Companies in Confederate and Federal service were made up of men who knew each other. They came from the same locations and were often related. I had a breakthrough last night on my work on two individuals in the 58th NCT.
Andrew Jackson Harmon was born July 16, 1833. He was working as a farmer and living in Watauga County when he enlisted on July 7, 1862. On July 29, 1862, his company became Company D, 58th North Carolina Troops. Harmon was AWOL in March and June 1863, but returned the next month. He deserted on September 20, 1863 (walked off the battlefield at Chickamauga?). He later served as sergeant in Company E, 13th Tennessee Cavalry (US). He died on November 16, 1904 and is buried at the Zion Hill Baptist Church Cemetery in Watauga Count., North Carolina.
His cousin was, of course, also named Andrew Jackson Harmon. This Andrew J. Harmon was born October 20, 1839. He also was a farmer, living in Watauga County, when he enlisted on August 7, 1862. Harmon was mustered in as a private in Company I, 58th North Carolina Troops. On November 15, 1862, Harmon was given a furlough. He was reported absent on furlough in January and February, 1863, and was listed AWOL in May /June 1863. On January 20, 1864, he was dropped from the rolls of the 58th NCT. Prior to that date, he had enlisted in the 13th Tennessee Cavalry, serving as a sergeant in Company E. Harmon died November 15, 1913, and is interred in the Merideth/Daniels Cemetery in Avery County, North Carolina.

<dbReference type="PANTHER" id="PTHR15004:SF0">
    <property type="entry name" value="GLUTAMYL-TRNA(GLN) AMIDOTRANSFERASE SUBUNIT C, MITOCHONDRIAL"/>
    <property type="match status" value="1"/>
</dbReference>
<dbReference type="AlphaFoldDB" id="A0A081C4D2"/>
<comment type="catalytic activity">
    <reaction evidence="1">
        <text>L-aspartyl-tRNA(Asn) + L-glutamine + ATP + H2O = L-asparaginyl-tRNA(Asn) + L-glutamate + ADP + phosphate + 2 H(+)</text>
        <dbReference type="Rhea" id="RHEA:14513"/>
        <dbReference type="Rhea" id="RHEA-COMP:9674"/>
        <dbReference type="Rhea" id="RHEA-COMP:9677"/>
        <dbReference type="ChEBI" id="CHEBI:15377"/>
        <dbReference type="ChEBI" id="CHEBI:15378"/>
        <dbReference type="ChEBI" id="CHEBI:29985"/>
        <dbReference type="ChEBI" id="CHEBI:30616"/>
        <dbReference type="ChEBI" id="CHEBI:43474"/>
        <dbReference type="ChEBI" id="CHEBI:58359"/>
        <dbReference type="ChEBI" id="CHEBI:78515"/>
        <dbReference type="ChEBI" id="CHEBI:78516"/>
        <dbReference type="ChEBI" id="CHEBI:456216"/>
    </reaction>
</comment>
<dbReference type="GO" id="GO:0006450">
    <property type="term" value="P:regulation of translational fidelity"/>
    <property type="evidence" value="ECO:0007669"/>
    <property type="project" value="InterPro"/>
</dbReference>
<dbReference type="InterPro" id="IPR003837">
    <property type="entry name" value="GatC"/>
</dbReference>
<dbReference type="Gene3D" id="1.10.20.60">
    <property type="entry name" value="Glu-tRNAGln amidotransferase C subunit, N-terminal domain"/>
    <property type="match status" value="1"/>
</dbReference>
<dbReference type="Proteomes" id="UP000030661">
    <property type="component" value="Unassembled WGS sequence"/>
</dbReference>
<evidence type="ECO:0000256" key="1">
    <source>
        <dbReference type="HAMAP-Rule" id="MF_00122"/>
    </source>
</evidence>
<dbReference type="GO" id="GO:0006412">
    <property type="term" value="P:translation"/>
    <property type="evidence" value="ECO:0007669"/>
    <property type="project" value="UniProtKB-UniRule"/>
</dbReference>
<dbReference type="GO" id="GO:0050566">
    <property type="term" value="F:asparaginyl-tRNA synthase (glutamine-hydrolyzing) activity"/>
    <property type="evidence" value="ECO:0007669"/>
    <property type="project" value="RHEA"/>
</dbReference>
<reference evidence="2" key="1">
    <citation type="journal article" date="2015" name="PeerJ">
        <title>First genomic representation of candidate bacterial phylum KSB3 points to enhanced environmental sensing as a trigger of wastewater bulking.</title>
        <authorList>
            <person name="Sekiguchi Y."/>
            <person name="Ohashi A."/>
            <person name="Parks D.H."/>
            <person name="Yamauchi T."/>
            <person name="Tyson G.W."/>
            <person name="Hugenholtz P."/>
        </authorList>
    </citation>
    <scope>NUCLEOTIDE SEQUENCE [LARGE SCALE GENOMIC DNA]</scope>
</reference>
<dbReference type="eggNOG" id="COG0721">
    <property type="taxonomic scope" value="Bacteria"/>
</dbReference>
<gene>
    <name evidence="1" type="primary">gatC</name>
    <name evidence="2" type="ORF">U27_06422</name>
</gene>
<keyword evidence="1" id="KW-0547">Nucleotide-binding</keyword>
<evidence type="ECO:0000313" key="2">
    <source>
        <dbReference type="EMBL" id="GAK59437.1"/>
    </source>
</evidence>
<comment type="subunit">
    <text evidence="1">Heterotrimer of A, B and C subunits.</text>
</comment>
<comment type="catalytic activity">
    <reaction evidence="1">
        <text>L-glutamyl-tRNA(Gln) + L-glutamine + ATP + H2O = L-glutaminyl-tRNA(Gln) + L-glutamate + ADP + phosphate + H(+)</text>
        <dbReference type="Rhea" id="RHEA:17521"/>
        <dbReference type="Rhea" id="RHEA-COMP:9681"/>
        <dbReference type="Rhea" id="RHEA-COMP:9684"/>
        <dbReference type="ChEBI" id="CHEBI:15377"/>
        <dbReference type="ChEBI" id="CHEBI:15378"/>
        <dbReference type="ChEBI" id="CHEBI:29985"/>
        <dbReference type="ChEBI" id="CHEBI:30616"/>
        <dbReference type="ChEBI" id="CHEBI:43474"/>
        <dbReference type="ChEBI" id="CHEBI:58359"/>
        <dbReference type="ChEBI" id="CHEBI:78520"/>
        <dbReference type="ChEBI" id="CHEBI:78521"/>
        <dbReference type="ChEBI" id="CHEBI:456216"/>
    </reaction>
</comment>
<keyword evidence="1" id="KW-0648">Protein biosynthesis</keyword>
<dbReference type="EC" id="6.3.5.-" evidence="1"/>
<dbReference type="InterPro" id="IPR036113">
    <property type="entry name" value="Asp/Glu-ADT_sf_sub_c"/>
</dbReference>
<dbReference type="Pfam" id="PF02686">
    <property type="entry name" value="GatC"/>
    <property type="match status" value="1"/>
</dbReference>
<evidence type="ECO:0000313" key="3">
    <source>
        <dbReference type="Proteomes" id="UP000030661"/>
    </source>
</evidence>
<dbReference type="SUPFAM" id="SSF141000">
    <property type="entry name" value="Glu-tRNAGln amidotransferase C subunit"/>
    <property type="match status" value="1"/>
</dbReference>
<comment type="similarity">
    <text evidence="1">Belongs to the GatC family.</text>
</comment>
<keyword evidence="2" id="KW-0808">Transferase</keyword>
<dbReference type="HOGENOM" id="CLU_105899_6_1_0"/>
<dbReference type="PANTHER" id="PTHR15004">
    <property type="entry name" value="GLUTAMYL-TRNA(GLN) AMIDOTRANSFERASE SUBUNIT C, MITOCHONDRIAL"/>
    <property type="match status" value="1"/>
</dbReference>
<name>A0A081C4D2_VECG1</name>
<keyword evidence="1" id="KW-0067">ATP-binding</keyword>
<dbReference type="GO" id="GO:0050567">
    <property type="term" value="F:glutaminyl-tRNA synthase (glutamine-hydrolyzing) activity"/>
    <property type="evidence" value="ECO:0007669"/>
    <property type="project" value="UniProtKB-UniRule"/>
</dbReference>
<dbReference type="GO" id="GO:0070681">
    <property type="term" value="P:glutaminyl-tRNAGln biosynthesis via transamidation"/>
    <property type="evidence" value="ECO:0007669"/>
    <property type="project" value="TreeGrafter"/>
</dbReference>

Up until last night, I knew that there was an Andrew J. Harmon buried at Zion Hill, but I did not know which one. After going through some old cemetery records, I found the other. Now, if I could just come to the same place with the four men named John Wilson or the three men named John Vance or the two named John Thompson. (There are also three William Smiths.)